2. Termly postcards to families

In forms, tutors can ask students to write gratitude postcards to their own parents, siblings or families at the end of term. It is hard for children and teenagers to remember how much the adults and family members in their lives do for them, and how sad they’d be if they lost them. Students and parents feel much more positively about the school when they see how much their family relationships matter to teachers.

3. Thanks to end lessons and form

Every day, teachers and students make great efforts. Leaving lessons creates an opportunity for students and teachers to say ‘Thank you!’ to show they appreciate each other. If both say ‘thank you’ politely as they part, this creates a very upbeat atmosphere around the school. Combine this with a mantra – ‘It’s great to be grateful!’ – to encourage students who are appreciative. Assemblies on the benefits of gratitude can help children understand why it’s helpful in life to really notice the good things we have in our lives.

Applying the research of gratitude is a promising way of helping children, teachers and families feel happy about school.


1. Emmons, R. and McCullough, M. (2003) ‘Counting blessings versus burdens: an experimental investigation of gratitude and subjective well-being in daily life’, Journal of Personality and Social Psychology 84 (2) pp. 377–389.

2. Ibid.

3. Seligman, M. E., Steen T. A., Park N. and Peterson, C. (2005) ‘Positive psychology progress: empirical validation of interventions’, American Psychologist 60 (5) pp. 410–21.

4. Sheldon, K. M. and Lyubomirsky, S. (2006) ‘How to increase and sustain positive emotion: the effects of expressing gratitude’, The Journal of Positive Psychology 1 (2) pp. 73–82.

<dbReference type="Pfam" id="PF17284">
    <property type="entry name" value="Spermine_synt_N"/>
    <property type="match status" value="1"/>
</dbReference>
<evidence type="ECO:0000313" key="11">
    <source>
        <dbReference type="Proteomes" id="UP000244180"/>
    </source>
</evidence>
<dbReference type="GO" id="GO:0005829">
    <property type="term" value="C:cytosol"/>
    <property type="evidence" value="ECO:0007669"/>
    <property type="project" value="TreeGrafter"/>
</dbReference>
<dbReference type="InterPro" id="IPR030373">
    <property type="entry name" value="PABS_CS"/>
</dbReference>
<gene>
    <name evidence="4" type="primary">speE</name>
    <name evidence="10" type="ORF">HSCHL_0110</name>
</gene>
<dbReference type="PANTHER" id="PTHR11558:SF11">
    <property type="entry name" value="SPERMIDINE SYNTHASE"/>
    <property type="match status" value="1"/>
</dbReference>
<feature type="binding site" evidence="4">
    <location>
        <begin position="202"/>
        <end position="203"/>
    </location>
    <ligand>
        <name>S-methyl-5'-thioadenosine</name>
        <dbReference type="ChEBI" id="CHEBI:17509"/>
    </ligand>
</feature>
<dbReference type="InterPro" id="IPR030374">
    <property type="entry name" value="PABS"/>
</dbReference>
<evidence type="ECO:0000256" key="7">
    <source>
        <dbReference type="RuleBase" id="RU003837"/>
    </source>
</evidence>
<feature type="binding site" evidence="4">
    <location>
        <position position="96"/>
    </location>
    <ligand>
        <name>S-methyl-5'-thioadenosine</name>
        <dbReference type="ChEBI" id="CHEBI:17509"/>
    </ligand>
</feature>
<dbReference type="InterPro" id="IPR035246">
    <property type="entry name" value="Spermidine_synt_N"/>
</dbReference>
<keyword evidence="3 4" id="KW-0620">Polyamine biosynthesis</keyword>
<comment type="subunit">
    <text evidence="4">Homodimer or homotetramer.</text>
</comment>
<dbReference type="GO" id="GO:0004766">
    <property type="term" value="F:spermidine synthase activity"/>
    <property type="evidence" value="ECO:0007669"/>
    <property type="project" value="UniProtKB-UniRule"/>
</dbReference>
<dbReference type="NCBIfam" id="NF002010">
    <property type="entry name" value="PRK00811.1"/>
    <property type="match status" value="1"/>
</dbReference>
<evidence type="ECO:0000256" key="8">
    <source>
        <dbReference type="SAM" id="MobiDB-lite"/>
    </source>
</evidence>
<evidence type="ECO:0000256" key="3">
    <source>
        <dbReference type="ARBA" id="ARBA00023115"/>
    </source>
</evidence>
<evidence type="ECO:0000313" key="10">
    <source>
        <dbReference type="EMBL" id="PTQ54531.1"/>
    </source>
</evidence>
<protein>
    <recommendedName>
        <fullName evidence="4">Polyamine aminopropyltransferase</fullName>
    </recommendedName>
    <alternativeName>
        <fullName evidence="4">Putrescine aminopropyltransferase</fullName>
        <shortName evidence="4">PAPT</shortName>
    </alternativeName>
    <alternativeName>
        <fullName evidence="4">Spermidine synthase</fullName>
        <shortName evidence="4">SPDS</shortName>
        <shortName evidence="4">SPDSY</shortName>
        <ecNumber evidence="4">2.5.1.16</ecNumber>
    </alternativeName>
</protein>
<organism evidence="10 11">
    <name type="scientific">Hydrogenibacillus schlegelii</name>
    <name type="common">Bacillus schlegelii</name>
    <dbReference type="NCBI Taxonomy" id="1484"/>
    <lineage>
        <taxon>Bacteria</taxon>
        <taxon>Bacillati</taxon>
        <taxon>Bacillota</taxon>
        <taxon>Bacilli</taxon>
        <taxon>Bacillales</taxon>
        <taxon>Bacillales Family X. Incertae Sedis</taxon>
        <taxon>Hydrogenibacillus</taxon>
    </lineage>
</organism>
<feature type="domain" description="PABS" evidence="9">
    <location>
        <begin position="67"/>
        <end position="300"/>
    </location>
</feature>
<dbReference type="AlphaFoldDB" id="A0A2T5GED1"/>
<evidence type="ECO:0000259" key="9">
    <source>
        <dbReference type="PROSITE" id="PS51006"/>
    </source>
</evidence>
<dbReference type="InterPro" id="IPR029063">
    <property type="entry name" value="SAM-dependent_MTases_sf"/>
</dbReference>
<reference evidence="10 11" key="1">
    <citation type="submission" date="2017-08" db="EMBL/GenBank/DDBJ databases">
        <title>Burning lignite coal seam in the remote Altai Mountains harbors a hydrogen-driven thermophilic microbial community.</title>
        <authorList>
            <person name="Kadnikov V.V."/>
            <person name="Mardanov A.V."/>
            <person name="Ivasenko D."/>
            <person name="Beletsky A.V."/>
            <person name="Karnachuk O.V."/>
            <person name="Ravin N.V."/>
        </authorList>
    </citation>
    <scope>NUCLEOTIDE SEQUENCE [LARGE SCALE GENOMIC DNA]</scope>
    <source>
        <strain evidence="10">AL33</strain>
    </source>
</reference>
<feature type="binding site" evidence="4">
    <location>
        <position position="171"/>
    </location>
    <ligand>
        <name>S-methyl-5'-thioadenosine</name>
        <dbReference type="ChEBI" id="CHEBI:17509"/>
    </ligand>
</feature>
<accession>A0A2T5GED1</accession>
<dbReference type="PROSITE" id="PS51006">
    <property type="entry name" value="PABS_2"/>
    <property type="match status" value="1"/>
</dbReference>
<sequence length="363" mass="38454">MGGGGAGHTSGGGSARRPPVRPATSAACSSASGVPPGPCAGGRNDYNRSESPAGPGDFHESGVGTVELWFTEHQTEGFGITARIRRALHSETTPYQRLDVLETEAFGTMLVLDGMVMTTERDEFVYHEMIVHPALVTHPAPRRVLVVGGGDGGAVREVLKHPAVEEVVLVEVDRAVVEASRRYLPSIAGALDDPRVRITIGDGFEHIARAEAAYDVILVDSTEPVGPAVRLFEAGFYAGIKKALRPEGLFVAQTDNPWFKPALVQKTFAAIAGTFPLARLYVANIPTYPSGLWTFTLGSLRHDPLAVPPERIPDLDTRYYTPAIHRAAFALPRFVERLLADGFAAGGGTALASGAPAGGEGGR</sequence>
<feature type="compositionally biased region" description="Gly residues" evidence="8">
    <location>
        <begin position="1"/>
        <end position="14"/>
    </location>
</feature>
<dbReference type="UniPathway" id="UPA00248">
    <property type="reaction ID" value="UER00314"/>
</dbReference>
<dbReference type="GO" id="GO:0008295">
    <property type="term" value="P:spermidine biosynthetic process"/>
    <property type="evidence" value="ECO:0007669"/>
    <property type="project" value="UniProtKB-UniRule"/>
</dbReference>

5. Froh, J. J., Sefick, W. J. and Emmons, R. A. (2008) ‘Counting blessings in early adolescents: an experimental study of gratitude and subjective well-being’, Journal of School Psychology 46 (2) pp. 213–233.

6. Froh, J. J., Kashdan, T. B., Ozimkowski, K. M. and Miller, N. (2009) ‘Who benefits the most from a gratitude intervention in children and adolescents?’, The Journal of Positive Psychology 4 (5) pp. 408–422.

7. Toepfer, S. M. and Walker, K. (2009) ‘Letters of gratitude: improving well-being through expressive writing’, Journal of Writing Research 1 (3) pp. 181–198.

8. Toepfer, S. M., Cichy, K. and Peters, P. (2012) ‘Letters of gratitude: further evidence for author benefits’, Journal of Happiness Studies 13 (10) pp. 187–201.

9. Emmons, R. A. (2013) Gratitude works! San Francisco, CA: Jossey-Bass.

10. Bartlett, M. Y. and DeSteno, D. (2006) ‘Gratitude and prosocial behavior: helping when it costs you’, Psychological Science 17 (4) pp. 319–325.

11. Lambert, N. M., Clark, M. S., Durtschi, J., Fincham, F. D. and Graham, S. M. (2010) ‘Benefits of expressing gratitude: expressing gratitude to a partner changes one’s view of the relationship’, Psychological Science 21 (4) pp. 574–580.

12. Grant, A. M. and Gino, F. (2010) ‘A little thanks goes a long way: explaining why gratitude expressions motivate prosocial behavior’, Journal of Personal and Social Psychology 98 (6) pp. 946–955.